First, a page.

Seeing the light: New insights into the molecular pathogenesis of retinal diseases

Research output: Contribution to journalShort surveypeer-review

Abstract

In the past, most treatments for retinal diseases have been empirical. Steroids and/or laser photocoagulation and/or surgery have been tried for almost every condition with little or no understanding of the underlying disease. Over the past several years vision researchers have uncovered molecular components of processes, such as visual transduction and the visual cycle, that are critical for visual function, and identified other molecules that lead to dysfunction and disease processes such as neovascularization and macular edema. It is becoming clear that dysregulation of certain molecules can have major effects on retinal structure and function. Studies in animal models have suggested that inhibiting or augmenting levels of a single molecule can have major effects in complex disease processes. Although several molecules probably contribute to neovascularization and excessive vascular permeability in the eye, blockade of vascular endothelial growth factor (VEGF) has remarkable beneficial effects in animal models that have now been proven to apply to human diseases in clinical trials. Intraocular injection of VEGF antagonists has revolutionized the treatment of choroidal neovascularization (CNV) and macular edema and serves as a model of targeted ocular pharmacotherapy. Significant progress elucidating the molecular pathogenesis of several disease processes in the eye may soon lead to new treatments following the lead of VEGF antagonists. Initial treatments that provide benefit from frequent intraocular injections are likely to be followed by sustained delivery of drugs and/or prolonged protein delivery by gene transfer. The eye has entered the era of molecular therapy.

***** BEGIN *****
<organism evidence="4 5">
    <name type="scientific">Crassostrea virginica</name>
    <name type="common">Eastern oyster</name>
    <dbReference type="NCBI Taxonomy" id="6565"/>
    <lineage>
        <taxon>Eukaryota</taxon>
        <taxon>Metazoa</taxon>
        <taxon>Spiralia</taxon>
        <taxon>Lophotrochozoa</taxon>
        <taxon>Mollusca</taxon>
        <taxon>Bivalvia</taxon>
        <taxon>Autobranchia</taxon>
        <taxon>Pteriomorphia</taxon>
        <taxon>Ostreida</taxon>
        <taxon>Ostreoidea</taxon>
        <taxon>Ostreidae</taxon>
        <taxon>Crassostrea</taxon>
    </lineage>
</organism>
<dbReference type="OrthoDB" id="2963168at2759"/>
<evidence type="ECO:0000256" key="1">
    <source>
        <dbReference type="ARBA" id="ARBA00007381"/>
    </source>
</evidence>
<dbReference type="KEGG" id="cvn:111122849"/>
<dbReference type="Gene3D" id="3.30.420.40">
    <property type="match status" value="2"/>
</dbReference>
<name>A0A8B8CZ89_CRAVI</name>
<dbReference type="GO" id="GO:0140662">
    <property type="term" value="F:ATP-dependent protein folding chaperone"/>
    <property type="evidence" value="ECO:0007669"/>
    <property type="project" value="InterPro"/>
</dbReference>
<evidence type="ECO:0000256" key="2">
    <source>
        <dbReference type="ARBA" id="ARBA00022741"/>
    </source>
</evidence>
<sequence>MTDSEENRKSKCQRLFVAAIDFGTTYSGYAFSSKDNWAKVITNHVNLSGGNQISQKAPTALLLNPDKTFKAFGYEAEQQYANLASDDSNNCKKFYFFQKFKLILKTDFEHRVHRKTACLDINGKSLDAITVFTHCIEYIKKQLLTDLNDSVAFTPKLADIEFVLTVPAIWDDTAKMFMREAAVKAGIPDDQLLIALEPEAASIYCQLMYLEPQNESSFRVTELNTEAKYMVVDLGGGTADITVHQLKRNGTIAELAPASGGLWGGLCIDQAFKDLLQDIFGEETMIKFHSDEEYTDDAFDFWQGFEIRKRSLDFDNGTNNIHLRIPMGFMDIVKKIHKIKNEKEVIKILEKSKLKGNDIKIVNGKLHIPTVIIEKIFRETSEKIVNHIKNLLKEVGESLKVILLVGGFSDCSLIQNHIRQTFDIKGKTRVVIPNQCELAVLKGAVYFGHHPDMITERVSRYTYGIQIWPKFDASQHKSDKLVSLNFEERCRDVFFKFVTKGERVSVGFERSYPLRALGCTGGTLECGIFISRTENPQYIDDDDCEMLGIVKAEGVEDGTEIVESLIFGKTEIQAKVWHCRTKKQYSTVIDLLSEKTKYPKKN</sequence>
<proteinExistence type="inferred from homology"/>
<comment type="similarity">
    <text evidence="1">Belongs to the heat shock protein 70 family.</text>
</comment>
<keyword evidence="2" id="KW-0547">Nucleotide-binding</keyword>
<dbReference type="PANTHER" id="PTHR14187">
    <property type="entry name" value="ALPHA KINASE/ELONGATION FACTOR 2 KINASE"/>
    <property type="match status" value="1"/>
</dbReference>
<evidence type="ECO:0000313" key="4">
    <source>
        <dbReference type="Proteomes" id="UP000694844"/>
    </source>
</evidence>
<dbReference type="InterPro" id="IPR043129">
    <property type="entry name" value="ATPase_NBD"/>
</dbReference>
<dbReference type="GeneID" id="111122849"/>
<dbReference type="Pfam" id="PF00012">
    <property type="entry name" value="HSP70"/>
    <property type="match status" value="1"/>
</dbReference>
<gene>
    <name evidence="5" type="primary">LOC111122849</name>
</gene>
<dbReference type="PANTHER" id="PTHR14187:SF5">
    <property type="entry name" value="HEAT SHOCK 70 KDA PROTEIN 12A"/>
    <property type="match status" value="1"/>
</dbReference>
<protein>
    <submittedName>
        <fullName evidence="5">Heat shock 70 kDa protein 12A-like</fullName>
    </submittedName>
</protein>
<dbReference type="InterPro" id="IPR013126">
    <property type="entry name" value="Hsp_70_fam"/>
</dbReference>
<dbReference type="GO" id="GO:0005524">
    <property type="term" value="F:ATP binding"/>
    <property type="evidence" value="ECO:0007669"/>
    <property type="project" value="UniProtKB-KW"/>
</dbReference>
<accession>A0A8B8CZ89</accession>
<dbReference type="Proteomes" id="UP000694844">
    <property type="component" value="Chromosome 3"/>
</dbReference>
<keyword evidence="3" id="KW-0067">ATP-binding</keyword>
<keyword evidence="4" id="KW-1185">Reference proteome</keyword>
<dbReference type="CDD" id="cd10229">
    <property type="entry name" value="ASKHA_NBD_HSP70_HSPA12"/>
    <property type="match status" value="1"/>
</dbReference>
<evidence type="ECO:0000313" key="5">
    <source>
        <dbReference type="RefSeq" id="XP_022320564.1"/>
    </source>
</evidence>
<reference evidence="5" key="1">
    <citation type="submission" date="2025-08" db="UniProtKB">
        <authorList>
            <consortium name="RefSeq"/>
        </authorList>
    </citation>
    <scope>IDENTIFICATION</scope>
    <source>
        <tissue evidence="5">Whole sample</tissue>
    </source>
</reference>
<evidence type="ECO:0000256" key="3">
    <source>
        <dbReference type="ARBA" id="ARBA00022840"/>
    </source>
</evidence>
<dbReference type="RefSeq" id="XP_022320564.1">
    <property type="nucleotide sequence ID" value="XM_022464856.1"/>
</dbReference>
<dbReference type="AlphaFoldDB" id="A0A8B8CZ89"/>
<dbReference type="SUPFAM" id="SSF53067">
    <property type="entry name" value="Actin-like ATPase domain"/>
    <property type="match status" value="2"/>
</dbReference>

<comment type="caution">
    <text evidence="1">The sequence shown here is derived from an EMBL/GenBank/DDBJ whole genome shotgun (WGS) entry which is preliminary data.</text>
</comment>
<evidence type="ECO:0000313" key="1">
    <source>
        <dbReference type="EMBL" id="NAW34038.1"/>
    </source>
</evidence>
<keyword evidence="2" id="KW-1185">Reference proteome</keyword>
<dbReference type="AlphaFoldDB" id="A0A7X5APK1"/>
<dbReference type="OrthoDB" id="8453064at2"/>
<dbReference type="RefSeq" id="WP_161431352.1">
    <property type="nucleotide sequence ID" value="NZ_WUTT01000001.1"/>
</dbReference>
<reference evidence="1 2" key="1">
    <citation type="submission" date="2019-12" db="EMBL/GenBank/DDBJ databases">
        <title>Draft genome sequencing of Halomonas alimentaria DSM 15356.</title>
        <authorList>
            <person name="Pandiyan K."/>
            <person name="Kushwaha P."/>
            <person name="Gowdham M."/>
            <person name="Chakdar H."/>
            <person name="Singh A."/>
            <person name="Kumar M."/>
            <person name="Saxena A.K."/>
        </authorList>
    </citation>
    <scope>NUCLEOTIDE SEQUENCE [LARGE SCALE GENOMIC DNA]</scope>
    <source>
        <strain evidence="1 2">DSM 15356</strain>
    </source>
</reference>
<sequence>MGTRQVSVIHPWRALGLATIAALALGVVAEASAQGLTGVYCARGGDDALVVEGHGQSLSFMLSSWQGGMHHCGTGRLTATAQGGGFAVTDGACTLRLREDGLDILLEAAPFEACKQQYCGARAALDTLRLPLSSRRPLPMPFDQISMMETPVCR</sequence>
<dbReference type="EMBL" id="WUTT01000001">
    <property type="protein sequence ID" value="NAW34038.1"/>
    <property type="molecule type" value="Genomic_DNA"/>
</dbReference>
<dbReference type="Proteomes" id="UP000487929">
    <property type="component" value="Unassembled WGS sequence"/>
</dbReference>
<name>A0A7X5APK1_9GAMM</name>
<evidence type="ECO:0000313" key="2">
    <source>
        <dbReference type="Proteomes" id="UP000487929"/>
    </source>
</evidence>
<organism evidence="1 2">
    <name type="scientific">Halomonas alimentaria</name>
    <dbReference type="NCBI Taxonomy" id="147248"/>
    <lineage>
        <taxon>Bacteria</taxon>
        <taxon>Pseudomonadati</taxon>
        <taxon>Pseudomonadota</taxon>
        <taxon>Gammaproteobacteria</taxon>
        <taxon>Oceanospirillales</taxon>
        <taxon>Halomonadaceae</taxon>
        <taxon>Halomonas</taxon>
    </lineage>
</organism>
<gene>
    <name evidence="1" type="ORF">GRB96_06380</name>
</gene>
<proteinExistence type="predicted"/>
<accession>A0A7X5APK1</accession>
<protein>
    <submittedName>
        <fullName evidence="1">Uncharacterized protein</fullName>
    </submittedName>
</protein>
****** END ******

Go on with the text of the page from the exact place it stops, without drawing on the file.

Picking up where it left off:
Original languageEnglish (US)
Pages (from-to)348-354
Number of pages7
JournalJournal of Cellular Physiology
Volume213
Issue number2
DOIs
StatePublished - Nov 2007

ASJC Scopus subject areas

  • Physiology
  • Clinical Biochemistry
  • Cell Biology

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